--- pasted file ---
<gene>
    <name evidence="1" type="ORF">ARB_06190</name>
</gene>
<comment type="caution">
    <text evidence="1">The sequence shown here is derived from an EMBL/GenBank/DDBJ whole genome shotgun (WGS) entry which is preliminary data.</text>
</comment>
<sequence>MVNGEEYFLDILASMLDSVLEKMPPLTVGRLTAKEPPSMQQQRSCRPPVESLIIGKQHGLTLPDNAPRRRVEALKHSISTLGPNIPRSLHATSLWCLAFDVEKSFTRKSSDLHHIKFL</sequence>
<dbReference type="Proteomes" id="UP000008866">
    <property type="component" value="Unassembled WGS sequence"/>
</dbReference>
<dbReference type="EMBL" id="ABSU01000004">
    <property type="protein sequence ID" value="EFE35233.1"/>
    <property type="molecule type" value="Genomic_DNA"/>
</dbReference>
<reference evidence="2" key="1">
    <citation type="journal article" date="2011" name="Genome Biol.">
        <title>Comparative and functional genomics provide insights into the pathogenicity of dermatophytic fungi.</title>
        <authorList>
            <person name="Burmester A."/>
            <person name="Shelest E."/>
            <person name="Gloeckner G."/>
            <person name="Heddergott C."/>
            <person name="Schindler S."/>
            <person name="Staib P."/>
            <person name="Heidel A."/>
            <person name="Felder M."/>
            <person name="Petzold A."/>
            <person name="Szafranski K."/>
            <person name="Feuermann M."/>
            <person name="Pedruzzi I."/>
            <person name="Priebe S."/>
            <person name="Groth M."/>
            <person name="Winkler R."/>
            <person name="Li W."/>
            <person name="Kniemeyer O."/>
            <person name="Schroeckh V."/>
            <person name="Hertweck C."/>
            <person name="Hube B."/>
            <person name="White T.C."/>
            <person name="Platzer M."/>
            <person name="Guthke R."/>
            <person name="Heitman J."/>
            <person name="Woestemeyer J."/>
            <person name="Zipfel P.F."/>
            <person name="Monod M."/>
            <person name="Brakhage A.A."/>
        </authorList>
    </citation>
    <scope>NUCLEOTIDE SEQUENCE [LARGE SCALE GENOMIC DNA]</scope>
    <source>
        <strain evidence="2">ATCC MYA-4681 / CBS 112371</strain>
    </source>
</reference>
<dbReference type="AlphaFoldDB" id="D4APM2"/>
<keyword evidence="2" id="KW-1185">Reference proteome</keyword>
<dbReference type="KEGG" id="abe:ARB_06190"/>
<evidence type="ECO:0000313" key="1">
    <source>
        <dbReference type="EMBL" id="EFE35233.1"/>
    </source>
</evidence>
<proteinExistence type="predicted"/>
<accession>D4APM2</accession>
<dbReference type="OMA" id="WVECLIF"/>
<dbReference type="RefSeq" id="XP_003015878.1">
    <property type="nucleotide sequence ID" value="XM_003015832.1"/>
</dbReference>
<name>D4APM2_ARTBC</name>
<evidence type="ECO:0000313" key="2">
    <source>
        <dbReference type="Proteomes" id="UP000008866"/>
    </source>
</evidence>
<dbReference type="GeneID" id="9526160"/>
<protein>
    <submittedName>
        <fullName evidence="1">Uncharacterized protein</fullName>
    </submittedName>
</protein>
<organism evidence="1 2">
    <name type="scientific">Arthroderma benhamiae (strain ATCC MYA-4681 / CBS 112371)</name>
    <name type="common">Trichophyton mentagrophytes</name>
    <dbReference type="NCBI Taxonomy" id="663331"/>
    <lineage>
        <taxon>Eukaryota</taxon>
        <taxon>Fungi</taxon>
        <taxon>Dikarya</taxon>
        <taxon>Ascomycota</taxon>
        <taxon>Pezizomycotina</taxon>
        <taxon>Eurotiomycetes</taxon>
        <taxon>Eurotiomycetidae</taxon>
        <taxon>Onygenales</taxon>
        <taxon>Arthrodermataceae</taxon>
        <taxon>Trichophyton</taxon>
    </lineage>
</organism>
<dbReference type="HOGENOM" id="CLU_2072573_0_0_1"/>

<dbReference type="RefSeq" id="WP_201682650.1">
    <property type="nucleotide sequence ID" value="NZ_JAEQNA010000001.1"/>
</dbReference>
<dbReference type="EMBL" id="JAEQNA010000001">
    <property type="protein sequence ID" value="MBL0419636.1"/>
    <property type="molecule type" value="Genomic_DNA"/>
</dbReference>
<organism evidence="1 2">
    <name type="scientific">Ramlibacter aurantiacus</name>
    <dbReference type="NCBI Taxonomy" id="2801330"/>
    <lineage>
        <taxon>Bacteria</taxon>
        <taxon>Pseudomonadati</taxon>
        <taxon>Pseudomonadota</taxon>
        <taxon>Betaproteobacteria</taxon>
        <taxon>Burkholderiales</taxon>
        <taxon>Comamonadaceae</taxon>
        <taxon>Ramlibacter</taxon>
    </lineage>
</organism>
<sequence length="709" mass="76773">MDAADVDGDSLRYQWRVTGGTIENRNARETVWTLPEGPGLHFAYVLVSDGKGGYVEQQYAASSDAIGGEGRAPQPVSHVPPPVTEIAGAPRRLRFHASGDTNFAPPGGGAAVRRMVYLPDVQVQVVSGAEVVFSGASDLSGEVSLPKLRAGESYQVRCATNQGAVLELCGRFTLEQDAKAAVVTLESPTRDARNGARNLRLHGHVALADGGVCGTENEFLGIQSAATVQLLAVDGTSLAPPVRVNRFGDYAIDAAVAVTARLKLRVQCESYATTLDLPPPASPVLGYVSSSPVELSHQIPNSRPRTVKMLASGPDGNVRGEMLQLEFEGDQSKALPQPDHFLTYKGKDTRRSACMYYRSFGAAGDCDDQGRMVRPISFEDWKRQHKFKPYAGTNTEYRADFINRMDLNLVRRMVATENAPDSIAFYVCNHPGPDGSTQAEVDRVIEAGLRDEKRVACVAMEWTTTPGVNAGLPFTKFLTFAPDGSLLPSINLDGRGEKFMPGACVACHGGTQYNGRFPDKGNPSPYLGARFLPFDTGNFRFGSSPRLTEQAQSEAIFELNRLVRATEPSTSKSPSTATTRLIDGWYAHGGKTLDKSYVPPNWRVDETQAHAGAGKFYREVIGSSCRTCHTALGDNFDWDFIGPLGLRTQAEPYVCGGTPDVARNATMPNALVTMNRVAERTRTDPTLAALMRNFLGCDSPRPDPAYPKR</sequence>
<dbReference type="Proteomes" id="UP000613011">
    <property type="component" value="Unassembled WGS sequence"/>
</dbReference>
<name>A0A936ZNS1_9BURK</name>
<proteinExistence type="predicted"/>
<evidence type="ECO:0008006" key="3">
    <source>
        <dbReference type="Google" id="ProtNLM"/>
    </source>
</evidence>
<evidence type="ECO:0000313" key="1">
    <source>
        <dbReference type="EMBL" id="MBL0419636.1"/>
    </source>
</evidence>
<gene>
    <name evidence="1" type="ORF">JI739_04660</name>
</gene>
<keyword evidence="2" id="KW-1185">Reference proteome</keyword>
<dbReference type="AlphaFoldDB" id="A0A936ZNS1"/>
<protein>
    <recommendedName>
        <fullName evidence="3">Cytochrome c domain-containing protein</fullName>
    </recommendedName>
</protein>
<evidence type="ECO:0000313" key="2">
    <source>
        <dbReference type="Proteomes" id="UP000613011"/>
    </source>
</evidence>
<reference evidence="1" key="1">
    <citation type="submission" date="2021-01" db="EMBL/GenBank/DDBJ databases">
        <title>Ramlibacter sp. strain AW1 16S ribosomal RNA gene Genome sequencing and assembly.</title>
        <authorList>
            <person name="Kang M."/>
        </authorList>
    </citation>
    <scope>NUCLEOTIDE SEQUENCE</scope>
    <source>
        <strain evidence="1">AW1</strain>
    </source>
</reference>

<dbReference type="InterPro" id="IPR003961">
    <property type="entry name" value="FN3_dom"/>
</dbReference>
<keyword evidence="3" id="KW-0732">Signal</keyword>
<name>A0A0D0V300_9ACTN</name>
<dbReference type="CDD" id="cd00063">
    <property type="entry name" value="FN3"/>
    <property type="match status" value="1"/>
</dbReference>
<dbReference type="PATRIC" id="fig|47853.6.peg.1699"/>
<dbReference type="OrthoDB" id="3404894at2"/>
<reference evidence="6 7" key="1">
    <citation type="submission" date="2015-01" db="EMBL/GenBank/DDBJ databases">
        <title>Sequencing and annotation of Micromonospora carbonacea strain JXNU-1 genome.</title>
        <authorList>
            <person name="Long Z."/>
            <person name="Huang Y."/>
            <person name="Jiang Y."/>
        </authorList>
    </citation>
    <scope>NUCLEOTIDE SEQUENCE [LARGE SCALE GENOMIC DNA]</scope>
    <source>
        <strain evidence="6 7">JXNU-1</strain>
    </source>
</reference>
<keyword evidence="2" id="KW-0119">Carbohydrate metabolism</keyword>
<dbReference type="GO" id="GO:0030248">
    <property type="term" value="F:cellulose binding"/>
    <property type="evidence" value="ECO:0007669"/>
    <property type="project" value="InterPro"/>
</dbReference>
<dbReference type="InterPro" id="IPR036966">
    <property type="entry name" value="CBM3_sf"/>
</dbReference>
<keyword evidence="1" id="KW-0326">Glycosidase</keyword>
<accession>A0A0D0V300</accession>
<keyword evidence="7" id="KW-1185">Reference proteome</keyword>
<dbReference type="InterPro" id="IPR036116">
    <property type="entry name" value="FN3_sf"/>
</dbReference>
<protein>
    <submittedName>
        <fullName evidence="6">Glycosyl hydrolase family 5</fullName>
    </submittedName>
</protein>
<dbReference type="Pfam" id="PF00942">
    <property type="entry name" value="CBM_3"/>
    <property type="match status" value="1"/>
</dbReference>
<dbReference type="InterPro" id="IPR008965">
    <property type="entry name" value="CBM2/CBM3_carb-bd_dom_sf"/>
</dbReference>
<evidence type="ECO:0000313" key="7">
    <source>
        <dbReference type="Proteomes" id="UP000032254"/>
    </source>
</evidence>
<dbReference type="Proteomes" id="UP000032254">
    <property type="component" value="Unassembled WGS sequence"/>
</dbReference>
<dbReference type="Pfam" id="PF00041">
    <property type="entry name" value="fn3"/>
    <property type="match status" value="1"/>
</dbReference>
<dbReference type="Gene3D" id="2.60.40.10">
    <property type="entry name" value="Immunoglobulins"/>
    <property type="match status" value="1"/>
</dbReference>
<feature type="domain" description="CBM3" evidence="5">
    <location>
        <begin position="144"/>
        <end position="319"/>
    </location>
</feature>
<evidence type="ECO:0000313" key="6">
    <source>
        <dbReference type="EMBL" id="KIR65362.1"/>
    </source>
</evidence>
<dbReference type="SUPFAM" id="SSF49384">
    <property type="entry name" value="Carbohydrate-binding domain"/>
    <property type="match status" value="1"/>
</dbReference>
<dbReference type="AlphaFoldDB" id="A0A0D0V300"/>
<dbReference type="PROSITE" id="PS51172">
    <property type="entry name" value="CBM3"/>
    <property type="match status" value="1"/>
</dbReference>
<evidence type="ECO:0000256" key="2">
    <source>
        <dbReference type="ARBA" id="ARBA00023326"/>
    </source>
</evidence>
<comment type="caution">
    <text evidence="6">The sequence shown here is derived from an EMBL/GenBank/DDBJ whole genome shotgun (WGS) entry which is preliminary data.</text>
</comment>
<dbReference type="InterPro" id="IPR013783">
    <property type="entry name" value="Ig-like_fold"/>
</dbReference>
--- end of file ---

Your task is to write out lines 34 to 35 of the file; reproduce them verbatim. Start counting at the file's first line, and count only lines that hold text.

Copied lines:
            <person name="Li W."/>
            <person name="Kniemeyer O."/>